Dante the European
Europe House, 6pm
Discovering Dante, wrote his translator Dorothy Sayers, was like reading The Three Musketeers at the age of 13. No one had told her 'the one great, obvious, glaring fact about Dante Alighieri of Florence - that he was simply the most incomparable story-teller who ever set pen to paper'. A.N. Wilson, whose biographical subjects have ranged from Milton and Walter Scott to Tolstoy and C.S. Lewis, from Hilaire Belloc, John Betjeman and Iris Murdoch to Jesus and Hitler, last year published a new biography, Dante in Love, in which he described The Divine Comedy as the 'greatest of all European poems'. 'Florence - minter of florins - was the economic hub of thirteenth-century Europe,' he has written. 'This fundamental fact underlay Dante's life and work, his obsessive hope for a new Emperor-Deliverer, his contempt for the abuse of papal power, his quest for the ideal social order of Catholic Europe.' With Robin Kirkpatrick, Professor of Italian and English Literature at Robinson College, Cambridge, Wilson discusses Dante and his Europe.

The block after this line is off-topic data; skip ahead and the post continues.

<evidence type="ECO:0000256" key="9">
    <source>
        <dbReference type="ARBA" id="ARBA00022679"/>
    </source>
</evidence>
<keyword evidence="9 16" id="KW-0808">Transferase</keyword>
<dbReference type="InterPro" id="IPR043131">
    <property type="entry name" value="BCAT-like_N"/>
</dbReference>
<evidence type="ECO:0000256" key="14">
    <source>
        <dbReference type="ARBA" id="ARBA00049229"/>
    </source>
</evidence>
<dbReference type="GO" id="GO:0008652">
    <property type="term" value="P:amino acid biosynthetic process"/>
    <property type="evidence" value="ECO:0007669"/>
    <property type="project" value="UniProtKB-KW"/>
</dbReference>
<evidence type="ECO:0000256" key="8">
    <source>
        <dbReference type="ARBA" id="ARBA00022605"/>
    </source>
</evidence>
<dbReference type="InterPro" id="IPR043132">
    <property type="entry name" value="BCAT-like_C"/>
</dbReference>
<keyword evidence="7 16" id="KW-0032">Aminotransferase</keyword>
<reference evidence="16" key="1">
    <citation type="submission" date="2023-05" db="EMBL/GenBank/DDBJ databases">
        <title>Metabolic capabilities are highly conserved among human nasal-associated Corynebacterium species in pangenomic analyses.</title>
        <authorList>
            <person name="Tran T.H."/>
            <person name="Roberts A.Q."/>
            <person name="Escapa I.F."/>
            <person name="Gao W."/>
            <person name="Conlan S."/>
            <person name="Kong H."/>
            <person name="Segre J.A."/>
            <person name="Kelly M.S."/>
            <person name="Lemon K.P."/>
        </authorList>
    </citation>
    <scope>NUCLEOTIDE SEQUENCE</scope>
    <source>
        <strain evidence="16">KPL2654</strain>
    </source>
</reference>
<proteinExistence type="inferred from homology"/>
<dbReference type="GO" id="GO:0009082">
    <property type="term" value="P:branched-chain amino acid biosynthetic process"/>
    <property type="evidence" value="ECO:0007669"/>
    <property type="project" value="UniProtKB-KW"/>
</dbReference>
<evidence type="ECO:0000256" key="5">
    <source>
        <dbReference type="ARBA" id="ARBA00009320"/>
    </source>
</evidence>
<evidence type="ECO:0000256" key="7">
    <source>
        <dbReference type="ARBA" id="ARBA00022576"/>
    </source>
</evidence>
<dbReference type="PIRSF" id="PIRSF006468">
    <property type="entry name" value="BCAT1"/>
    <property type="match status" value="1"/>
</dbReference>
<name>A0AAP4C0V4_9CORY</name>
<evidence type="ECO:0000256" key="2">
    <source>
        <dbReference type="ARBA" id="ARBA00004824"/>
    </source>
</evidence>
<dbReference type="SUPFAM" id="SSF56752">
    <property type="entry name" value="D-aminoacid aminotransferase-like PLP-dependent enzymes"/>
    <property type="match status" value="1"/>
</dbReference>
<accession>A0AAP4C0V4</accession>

In partnership with the European Commission in the UK.
Members and Fellows of the RSL can book tickets online or over the telephone, by calling 020 7845 4676. Guest tickets for this event are free of charge.
A very limited number of tickets are now available to the public, and can be booked through this website. The tickets are free, and we ask that you only book if sure that you will attend.
Europe House, 32 Smith Square, London SW1P 3EU.